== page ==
Whether you borrow a car like Amy did or you borrow a backyard like other SMP brides have done, don't be afraid to ask your friends and family before you rent or buy. Mismatched white linens from friends (just take pics before so you know what belongs to whom), lanterns to grace the walkway, candles to set on tables, little black dresses for your bridesmaids, oversized lawn games (mine have been borrowed a dozen times)...the options are endless.
Thou Shalt celebrate your culture.
The thing with weddings is that they are ultimately designed to bring two families together. Let us not forget that. And families often come from beautiful, storied cultures that deserve to be celebrated even if it's only in some small way. Amy brought in a second line to celebrate her husband's New Orleans heritage. Perhaps just including a dessert from your own background. Or readings or songs or a menu inspired by one of your cultures. It doesn't take much... but the impact is so meaningful.
Thou shalt consider how you want your wedding to FEEL not look.
We all want to host a beautiful wedding. But I've been to a handful of spectacular weddings that also happened to be spectacularly boring and without character (I'm not naming names). Amy wanted her wedding to feel like a really special family dinner. I met another bride recently who just wanted it to feel like really fun dance party (and that it did!). Build from the feels not from the looks and the entire day will be much more successful.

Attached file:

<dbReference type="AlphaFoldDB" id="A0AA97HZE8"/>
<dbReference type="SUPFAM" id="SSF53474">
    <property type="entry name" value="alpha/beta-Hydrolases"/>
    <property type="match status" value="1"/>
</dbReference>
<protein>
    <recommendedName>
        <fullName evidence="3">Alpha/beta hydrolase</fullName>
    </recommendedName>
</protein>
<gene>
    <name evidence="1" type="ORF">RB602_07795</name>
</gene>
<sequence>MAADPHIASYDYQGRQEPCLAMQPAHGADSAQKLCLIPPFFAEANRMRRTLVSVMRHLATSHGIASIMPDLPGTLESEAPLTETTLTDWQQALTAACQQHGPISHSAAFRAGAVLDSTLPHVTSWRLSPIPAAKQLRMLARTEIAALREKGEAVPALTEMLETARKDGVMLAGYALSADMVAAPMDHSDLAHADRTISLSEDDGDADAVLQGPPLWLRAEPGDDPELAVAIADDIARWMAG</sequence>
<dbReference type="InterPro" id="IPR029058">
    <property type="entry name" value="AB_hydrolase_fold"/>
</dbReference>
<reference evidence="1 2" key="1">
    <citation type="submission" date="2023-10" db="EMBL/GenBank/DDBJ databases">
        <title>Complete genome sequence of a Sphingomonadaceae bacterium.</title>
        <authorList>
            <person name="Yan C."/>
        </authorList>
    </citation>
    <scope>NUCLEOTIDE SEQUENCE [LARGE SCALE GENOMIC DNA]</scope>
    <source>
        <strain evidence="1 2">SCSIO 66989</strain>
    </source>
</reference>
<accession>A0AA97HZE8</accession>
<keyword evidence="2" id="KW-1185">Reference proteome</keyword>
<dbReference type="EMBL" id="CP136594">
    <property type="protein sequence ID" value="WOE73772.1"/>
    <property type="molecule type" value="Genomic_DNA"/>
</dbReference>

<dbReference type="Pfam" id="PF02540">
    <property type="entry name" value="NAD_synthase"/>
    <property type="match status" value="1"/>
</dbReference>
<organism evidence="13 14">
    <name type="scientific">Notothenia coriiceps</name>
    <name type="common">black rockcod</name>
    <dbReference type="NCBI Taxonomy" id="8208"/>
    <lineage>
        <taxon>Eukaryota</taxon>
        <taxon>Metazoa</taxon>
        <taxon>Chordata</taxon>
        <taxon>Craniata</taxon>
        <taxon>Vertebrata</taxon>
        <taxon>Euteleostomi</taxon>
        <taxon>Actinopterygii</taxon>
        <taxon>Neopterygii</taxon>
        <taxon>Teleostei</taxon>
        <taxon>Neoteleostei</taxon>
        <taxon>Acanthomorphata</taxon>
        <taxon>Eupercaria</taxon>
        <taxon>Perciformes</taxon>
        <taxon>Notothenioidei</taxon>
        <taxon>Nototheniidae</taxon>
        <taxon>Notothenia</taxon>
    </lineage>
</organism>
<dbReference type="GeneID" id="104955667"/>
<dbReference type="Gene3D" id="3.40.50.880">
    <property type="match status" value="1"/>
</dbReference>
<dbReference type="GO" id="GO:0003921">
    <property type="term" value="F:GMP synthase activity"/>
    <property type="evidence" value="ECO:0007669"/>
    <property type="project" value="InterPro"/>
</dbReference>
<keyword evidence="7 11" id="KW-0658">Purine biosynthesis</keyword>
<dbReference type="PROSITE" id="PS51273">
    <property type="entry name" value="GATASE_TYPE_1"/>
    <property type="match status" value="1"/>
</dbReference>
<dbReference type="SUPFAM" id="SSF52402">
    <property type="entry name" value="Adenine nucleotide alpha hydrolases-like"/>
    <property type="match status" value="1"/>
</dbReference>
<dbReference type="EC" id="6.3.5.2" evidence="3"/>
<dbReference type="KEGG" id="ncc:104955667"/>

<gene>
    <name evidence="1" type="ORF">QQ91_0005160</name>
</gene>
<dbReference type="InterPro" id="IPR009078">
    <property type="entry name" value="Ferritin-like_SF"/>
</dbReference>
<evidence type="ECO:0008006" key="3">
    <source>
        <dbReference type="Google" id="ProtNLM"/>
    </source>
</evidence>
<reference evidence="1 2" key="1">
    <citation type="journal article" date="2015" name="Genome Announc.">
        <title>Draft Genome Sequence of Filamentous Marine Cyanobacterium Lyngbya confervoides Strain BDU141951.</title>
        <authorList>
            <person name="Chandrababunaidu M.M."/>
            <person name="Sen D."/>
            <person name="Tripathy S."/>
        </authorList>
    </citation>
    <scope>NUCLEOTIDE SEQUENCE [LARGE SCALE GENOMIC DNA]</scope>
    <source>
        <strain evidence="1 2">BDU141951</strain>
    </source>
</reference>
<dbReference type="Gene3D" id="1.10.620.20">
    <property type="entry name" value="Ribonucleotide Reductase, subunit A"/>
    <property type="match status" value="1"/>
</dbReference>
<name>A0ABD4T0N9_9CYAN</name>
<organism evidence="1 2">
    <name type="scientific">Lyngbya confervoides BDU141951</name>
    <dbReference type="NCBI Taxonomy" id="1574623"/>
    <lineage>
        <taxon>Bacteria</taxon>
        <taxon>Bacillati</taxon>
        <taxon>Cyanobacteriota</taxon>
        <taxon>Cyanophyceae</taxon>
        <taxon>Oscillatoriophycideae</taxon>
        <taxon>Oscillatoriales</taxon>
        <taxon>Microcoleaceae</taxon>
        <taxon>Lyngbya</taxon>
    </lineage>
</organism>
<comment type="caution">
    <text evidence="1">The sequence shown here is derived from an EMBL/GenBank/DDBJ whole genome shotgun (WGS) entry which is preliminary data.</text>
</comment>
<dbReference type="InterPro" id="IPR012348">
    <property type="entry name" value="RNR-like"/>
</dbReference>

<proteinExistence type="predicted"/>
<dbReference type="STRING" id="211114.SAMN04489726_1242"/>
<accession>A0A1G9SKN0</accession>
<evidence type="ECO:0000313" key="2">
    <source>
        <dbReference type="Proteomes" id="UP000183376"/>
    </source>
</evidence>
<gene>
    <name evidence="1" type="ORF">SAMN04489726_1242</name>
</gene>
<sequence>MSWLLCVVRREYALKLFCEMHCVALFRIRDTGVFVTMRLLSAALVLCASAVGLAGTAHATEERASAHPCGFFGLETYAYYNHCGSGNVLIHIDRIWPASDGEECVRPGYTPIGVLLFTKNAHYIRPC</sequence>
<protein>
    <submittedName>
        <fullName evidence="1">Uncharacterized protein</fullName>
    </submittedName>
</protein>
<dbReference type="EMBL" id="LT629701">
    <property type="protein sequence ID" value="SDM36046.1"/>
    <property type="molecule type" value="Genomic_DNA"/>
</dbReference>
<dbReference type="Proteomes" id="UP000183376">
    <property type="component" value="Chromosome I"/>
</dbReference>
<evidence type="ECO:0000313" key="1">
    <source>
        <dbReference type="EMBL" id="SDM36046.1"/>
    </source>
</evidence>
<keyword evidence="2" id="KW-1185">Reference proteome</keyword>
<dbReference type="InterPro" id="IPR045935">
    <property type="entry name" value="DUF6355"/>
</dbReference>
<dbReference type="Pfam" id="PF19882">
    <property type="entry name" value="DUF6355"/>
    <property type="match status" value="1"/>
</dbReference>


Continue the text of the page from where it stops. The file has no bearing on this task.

Thou shalt think inside the box but with the lid off and the music playing.
From the venue you choose to the color of gown you wear. From the food you serve (pizza anyone?) to the music you play. From the time of day or day of the week or season of the year. From the way you choose to walk down the aisle to the way you choose to spend your money. We once met a pair that was holding their reception at a Magic Dinner Theater. Show included. Pretty freaking awesome, right? That said, stay a bit inside the box. When you get a little too crazy with creativity, sometimes your budget is the one to suffer the consequences.
Thou shall find experts to help and if they can't...#DIY for the win.
Let me first debunk a common wedding planning myth: it's cheaper to DIY everything. WRONG. Sort of. While some areas may allow you to save money, you're not placing any value on your time at all. Or the stress that taking on a lot of projects in the days leading up to your wedding will cause. Putting together flower arrangements the night before, instead of cuddling with your soon-to-be or frantically tying program ribbons while a makeup artist is trying to get you to sit still. Not my idea of fun. First, ask your experts.
Planners can save you tons of money in mistakes that novices make. Florists can work around your budget and if they can't, they will TELL you. A good stationer or photographer or cake designer will give you honest feedback as to whether or not they can achieve what you want on your budget. When it comes to the major components of your wedding, start with the pro's and give them a chance...and only if you get a no (or if you're really pumped about doing it yourself) should you then start down the DIY road. Save the projects for the minor players: the favors, the welcome bags, elements of decor that you can then move into your home after the i-dos.